This post originally appeared on the Cultural Security Blog.
Protection of cultural heritage holds relevance for initiatives of Countering Violent Extremism (CVE) and Preventing Violent Extremism (PVE). In particular, initiatives intended to preempt radicalization of vulnerable communities reference fundamental social, educational, political, economic, or security drivers.(a) The drivers intersect with destruction of historic monuments and looting of archaeological sites. Specifically, terrorist groups can, and do, exploit neglect of cultural heritage by targeting the resulting vulnerabilities in local communities. Here are a few examples followed by recommendations for cultural security policy.
Political risk of cultural disenfranchisement
When the leaders of a local government do not preserve historic monuments and protect archaeological sites from looting, they do not respect the cultural heritage of the local population and thereby risk alienating the local population. The same leaders compound the political risk when government forces inadvertently damage or deliberately destroy monuments. Disenfranchised locals with a loss of a sense of cultural heritage, consequently, may be vulnerable to the ideologies of terrorist groups.
Economic risk of compromising cultural tourism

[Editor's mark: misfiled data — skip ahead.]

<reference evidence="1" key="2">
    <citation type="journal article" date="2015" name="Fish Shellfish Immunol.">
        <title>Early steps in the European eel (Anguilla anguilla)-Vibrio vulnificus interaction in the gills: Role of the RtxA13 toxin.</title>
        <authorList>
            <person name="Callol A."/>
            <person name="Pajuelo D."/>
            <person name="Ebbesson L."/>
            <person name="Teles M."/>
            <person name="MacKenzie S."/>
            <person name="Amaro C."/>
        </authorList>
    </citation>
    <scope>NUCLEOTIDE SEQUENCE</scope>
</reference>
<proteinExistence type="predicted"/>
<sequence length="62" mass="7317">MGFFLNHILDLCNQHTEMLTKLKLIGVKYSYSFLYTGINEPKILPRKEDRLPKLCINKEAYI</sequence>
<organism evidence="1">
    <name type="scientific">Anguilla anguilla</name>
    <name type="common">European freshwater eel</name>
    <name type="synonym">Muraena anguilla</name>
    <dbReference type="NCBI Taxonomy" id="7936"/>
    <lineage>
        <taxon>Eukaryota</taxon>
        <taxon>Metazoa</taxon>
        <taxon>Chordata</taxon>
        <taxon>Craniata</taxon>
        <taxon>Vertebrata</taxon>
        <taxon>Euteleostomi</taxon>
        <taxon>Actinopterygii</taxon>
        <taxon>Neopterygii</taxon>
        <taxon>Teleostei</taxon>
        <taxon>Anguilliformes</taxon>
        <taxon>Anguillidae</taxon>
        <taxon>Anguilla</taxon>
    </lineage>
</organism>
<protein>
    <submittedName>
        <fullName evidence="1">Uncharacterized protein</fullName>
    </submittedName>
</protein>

Erosion and destruction of historic monuments puts the local economy at risk by reducing the potential for revenues from tourists who are drawn to the cultural heritage of the nation. In the extreme, acts of political violence at cultural heritage sites frighten tourists from visiting the nation. A weakened economy leads to financial hardship for locals, who in turn become vulnerable to exploitation by terrorist groups.
Security risk of antiquities looting as a gateway crime
Antiquities trafficking creates a security risk for a nation by engaging otherwise law-abiding citizens in illicit activities. If a government does not prevent dealers from enticing locals to loot cultural artifacts, then those locals are drawn into criminal activity by violating national cultural heritage laws. Perceived as relatively benign criminals, antiquities dealers give organized crime and terrorist groups an access point to financially needy locals. Consequently, terrorist groups can exploit locals who have been desensitized to unethical behavior and connected to criminal networks.
Some, if not many, communities that are vulnerable to radicalization by terrorist groups have monuments and antiquities that are at risk. Lack of protection of cultural heritage by local governments may contribute to one or more of the above political drivers. Cultural security policy that protects monuments and counters antiquities trafficking could mitigate the drivers and thereby play a role in an integrated approach for PVE.
(a) “From a counterterrorism perspective, the keys are (1) prioritizing the most vulnerable communities, (2) identifying the particular social, educational, political, economic, or security drivers of radicalization at the local level, and (3) addressing the key drivers in an integrated way, including changing government actions that may exacerbate radicalization to violence.” In remarks of “The Struggle Against Terrorism: Lessons Learned & Next Steps,” by Sarah Sewall , Under Secretary for Civilian Security, Democracy, and Human Rights, Massachusetts Institute of Technology, Center for International Studies, Cambridge, MA, November 22, 2016.